Supreme Court Unanimously Tightens the Test for Patentability
R. Joseph Trojan and Olga Kay
Trojan Law Offices
On April 29, the US Supreme Court handed down a unanimous decision that changed the way inventions are tested for patentability (KSR International Co. v. Teleflex Inc., 127 S.Ct. 1727 ). The court considered a patent for an adjustable car pedal with an electronic sensor. Pedals that could adjust to the height of the driver already were known. Electronic sensors also were known, although not in connection with pedals. The Court unanimously ruled that the combination was not worthy of a patent. Far from putting the brakes on a single company’s business, the decision nearly stopped the entire patent community in its tracks.
In general, to get a patent, an invention must, of course, be new. However, an invention still may be refused a patent if it is obvious. In simple terms, obviousness means that an ordinary person familiar with the state of the art easily could have come up with the invention. The formal obviousness test asks four questions: What is the state of the prior art? What are the differences between the prior art and the invention? What is the level of ordinary skill in the art? Finally, would the person of ordinary skill consider the differences obvious? But how can one get into the head of the elusive “person of ordinary skill” to see what looks obvious?
The two problems with obviousness are subjectivity and hindsight. After all, to Sherlock Holmes, almost anything is obvious. To Dr. Watson, most things are obvious in hindsight, when Holmes gives away the clue. For combination inventions, such as antibacterial soap or fabric detergent with added softener, hindsight is especially menacing. In hindsight, it often seems obvious to put together two known parts. To guard against hindsight, the courts have come up with a teaching- suggestion- motivation (TSM) test. Under this test, a combination is obvious only if the prior art itself gives a hint or nudges an ordinary person towards making a combination. If no such teaching, suggestion or motivation is shown, the combination is non-obvious.
Critics often complained that the TSM test is too rigid—precise teaching or motivation to combine references almost never is found. As a result, critics argued, routine improvements, lacking any ingenuity, are given patents. To the delight of such critics, the KSR decision introduced a new, flexible approach to obviousness. Specifically, teaching, suggestion or motivation to make a new combination may take a variety of shapes. Any market pressure may motivate an ordinary person to improve the product. Similarly, that a solution worked for one device is enough motivation to apply it to another device. Applying such known solutions is obvious as long as the result is predictable.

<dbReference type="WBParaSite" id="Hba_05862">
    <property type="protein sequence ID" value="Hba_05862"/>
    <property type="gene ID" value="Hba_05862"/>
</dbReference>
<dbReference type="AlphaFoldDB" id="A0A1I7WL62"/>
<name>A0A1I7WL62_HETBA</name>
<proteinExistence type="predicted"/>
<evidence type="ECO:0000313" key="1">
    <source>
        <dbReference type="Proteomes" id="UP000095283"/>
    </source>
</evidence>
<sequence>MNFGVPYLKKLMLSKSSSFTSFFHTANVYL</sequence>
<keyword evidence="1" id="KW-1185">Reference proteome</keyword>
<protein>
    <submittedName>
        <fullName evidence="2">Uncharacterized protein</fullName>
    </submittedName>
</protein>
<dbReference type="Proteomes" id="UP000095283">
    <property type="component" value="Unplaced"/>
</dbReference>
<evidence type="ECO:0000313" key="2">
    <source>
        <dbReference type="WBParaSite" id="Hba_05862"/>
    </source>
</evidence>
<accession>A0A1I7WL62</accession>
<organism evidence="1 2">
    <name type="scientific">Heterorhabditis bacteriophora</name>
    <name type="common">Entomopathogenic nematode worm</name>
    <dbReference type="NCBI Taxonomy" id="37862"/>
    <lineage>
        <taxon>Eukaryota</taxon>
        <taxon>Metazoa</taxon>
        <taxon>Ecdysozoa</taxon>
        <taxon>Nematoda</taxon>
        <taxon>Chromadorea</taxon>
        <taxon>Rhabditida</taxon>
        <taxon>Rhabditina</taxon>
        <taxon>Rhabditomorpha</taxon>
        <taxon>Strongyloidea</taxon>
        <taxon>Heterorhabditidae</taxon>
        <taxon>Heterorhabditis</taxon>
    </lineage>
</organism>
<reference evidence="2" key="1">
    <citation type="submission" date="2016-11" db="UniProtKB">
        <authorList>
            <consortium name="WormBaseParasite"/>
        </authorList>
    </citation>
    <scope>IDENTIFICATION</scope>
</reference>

How Recent Decisions Impact Inventors
Many inventors already have experienced that the new obviousness test casts a much wider net and is much harder to satisfy. For example, one recent case before the Board of Patent Appeals and Interferences involved an intravenous catheter with two features. First, the catheter included an electronic device that could collect measurements from the surrounding tissue. Second, the catheter could be navigated with the help of special electroactive polymers that could stiffen and relax when electrical current was applied. The examiner found two earlier patents: one described a catheter with similar electroactive polymers. The other patent described a catheter with an electronic element. Would an ordinary bioengineer place electroactive polymers into a catheter that also had an electronic element? Nothing in the prior art gave a hint on improving either catheter. However, under the new rule, no hints are needed. The KSR opinion states: “Any need or problem known in the field of endeavor at the time of invention and addressed by the patent can provide a reason for combining the elements in the manner claimed.” Perhaps an ordinary engineer would be motivated to search for a way to make catheters navigable. The KSR opinion continues: “If a technique has been used to improve one device, and a person of ordinary skill in the art would recognize that it would improve similar devices in the same way, using the technique is obvious unless its actual application is beyond that person’s skill.” What worked for one catheter would work for another one. Using electroactive polymers would predictably improve any catheter. The Board concluded that the improved catheter was not worthy of a patent.